Pentagon finds holes in DMS

The Director of Operational Test and Evaluation Fiscal Year 2000 Annual Report

The Pentagon's latest operational test and evaluation report found substantial shortfalls with some of the Defense Department's biggest information technology systems, including security holes in the Defense Message System.

The annual report of the Director, Operational Test and Evaluation, was delivered to Congress in February and made public in early March. The report includes the Pentagon's assessment of all major systems tested and evaluated in 2000 as part of the acquisition process.

Among other things, the report found that DMS is not fully secure. Testers were able to penetrate the system several times, including the five DMS test sites, its infrastructure nodes, and the Regional Node and Operations security Center.

DMS is a $1.6 billion program designed to provide writer-to-reader message services for classified and top-secret information to all defense users at their desktops.

The primary mode of infiltrating DMS included the exploitation of so-called trust relationships. Microsoft Corp. Windows environments within a site domain rely on trust relationships across the domain. Thus, DMS depends on the level of security maintained in other systems operating in the same domain, the report explained.

"Weak passwords, clear-text scripts/files with sensitive information, and lax procedures continued to cause most vulnerabilities," the report stated. "[Regional Node and Operations Security Center] security is hampered by lack of a firewall."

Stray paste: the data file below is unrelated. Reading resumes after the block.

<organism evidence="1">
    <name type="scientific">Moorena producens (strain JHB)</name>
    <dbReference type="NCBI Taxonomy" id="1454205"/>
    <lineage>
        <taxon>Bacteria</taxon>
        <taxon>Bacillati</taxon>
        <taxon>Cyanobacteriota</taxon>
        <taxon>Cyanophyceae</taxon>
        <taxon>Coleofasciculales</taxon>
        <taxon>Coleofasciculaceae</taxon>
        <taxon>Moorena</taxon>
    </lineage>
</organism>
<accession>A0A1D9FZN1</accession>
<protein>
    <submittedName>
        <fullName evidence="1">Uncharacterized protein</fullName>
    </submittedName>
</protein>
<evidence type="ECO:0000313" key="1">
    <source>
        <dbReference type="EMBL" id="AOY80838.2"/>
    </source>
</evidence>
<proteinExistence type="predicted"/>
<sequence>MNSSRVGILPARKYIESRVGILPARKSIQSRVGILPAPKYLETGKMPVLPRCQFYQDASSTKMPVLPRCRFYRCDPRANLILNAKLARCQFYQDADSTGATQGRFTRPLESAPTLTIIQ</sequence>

In addition, Pentagon testers found that messaging between DMS and existing Pentagon and allied systems "suffered due to missing routing information and procedural problems." It also states, "Errors in implementing important change notifications are indicative of system immaturity and lack of attention to detail by system administrators."

Other systems noted in the evaluation report included:

Global Combat and Support System: During testing, users had trouble getting information and had little confidence in it once they did. Maneuver Control System: The evaluation identified shortfalls in database accuracy, interoperability, logistics supportability and user acceptance. Performance likely would erode further in a battlefield environment, the report stated. Theater Battle Management Core System: The evaluation showed more than 500 deficiencies, primarily in data integrity and a lack of timely dissemination of the air battle plan to other system nodes. Land Warrior: The report noted that the restructured program looks good, but challenges remain, especially in the integration of all the subsystems. Army digitization: The report noted that much progress has been made, but current capabilities are still immature. Army Force XXI Battle Command, Brigade and Below: The evaluation found significant improvement, but the system may not be scalable up to division level.


  • Cybersecurity
    Deputy Secretary of Homeland Security Alejandro Mayorkas  (U.S. Coast Guard photo by Petty Officer 3rd Class Lora Ratliff)

    Mayorkas announces cyber 'sprints' on ransomware, ICS, workforce

    The Homeland Security secretary announced a series of focused efforts to address issues around ransomware, critical infrastructure and the agency's workforce that will all be launched in the coming weeks.

  • IT Modernization
    Blue Signage and logo of the U.S. Department of Veterans Affairs

    VA plans 'strategic review' of $16B software program

    New Veterans Affairs chief Denis McDonough announced a "strategic review" of the agency's Electronic Health Record Modernization program of up to 12 weeks.

Stay Connected